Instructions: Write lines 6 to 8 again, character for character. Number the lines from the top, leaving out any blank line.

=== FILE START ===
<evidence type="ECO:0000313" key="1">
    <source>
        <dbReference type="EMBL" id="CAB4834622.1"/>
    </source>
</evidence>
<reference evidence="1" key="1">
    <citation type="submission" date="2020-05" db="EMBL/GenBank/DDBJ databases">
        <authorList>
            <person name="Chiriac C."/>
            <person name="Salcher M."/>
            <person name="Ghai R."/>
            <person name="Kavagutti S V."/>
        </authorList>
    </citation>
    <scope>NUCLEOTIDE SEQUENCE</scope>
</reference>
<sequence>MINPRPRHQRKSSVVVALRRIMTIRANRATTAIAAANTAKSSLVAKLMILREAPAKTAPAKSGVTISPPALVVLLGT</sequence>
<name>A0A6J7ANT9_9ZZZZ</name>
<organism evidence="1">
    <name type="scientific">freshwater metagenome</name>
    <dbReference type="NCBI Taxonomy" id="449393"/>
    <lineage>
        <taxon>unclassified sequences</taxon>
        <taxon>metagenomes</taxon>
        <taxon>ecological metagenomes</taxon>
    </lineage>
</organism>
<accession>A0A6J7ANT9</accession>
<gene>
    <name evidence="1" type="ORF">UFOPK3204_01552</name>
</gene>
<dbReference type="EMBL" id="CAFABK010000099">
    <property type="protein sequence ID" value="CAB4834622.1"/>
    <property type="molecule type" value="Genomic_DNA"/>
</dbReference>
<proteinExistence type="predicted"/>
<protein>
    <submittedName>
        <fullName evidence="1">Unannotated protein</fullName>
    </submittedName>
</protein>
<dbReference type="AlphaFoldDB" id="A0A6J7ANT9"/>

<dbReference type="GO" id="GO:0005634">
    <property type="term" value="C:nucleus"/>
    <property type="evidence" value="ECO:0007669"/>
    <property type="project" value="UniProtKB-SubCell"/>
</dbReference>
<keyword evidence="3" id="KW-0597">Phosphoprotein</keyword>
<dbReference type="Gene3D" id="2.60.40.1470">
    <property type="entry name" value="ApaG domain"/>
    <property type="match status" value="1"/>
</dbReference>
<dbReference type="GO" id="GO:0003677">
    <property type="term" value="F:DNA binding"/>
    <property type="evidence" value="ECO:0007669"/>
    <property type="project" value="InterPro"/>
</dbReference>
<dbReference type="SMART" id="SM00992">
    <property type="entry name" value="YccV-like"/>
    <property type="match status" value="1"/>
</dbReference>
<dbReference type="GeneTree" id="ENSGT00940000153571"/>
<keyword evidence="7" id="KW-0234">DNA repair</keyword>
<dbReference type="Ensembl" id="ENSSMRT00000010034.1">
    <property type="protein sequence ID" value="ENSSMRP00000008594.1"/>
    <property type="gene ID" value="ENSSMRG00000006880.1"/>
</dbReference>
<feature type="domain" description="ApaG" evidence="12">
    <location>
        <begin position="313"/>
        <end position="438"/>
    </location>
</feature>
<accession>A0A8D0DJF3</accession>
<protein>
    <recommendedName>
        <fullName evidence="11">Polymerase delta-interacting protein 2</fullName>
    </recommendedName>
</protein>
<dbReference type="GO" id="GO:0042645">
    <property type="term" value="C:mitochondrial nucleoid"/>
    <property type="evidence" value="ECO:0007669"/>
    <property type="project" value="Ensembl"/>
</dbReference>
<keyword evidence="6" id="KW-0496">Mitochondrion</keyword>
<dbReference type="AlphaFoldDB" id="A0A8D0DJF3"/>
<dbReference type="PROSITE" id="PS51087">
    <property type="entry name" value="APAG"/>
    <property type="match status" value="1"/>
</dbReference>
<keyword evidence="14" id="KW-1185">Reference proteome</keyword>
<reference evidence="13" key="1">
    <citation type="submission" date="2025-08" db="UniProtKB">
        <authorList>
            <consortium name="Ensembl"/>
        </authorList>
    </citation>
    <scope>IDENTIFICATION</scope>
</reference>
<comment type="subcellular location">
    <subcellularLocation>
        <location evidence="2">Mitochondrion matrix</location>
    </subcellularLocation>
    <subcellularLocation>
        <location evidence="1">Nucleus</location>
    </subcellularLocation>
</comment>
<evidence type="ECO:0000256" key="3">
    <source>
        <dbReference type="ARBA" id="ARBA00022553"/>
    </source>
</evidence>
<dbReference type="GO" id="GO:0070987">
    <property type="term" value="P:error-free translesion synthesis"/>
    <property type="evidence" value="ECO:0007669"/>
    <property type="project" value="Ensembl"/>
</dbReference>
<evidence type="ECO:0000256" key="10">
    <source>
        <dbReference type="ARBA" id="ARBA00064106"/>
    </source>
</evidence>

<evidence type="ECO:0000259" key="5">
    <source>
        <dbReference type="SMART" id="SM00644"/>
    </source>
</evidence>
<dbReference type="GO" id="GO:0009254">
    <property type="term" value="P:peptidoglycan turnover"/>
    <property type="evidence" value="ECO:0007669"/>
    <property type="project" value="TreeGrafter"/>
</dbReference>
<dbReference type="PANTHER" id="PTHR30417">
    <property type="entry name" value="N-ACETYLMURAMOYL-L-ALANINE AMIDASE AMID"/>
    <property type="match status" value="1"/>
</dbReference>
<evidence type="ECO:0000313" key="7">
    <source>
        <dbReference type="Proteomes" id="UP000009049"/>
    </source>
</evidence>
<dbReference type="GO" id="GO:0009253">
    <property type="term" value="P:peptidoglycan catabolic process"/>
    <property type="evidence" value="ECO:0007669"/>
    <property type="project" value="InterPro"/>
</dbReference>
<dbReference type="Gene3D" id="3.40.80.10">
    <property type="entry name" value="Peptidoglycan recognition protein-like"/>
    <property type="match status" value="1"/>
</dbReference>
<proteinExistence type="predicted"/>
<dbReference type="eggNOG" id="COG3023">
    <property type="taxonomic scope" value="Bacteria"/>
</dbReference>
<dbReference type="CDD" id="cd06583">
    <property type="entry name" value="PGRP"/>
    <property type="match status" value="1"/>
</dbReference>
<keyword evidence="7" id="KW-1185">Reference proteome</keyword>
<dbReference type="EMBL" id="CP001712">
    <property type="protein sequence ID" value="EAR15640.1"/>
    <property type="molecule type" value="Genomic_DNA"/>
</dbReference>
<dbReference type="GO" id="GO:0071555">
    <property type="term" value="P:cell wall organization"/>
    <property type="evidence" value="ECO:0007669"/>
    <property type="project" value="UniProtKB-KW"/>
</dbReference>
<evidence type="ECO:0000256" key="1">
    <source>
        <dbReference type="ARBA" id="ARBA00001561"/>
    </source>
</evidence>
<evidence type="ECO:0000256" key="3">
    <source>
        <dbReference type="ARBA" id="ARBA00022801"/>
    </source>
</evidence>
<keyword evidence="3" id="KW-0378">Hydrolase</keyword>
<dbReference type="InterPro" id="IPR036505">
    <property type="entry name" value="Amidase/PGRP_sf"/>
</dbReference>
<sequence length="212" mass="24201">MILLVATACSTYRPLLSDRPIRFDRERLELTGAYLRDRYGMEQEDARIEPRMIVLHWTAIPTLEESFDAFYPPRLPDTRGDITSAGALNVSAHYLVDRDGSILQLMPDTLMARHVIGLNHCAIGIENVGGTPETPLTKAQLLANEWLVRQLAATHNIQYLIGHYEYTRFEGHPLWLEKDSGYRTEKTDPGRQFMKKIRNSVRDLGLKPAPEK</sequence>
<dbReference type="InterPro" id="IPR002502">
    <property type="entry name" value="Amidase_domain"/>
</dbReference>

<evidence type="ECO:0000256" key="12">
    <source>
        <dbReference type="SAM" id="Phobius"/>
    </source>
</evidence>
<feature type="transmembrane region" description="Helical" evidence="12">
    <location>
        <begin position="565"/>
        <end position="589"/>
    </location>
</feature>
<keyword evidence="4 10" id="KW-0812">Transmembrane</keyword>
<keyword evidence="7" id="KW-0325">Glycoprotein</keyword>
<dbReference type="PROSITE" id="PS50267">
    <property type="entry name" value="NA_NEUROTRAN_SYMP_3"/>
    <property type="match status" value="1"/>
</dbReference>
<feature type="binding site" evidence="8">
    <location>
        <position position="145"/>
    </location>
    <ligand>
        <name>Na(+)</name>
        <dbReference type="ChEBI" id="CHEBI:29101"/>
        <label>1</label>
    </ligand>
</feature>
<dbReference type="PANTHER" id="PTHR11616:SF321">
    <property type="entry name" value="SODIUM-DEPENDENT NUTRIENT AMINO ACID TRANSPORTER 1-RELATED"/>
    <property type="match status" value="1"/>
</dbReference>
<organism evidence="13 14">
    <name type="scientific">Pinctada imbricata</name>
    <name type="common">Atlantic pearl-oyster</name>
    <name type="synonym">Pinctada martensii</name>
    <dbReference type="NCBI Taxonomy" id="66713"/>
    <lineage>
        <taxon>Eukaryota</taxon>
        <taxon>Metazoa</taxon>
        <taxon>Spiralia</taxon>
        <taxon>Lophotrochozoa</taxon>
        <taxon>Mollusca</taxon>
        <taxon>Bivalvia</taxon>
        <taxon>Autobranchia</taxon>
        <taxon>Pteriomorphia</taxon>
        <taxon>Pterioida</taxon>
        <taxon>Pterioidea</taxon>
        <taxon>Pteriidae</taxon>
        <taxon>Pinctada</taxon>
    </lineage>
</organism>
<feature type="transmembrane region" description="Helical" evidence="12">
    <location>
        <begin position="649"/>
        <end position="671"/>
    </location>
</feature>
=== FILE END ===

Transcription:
<reference evidence="1" key="1">
    <citation type="submission" date="2020-05" db="EMBL/GenBank/DDBJ databases">
        <authorList>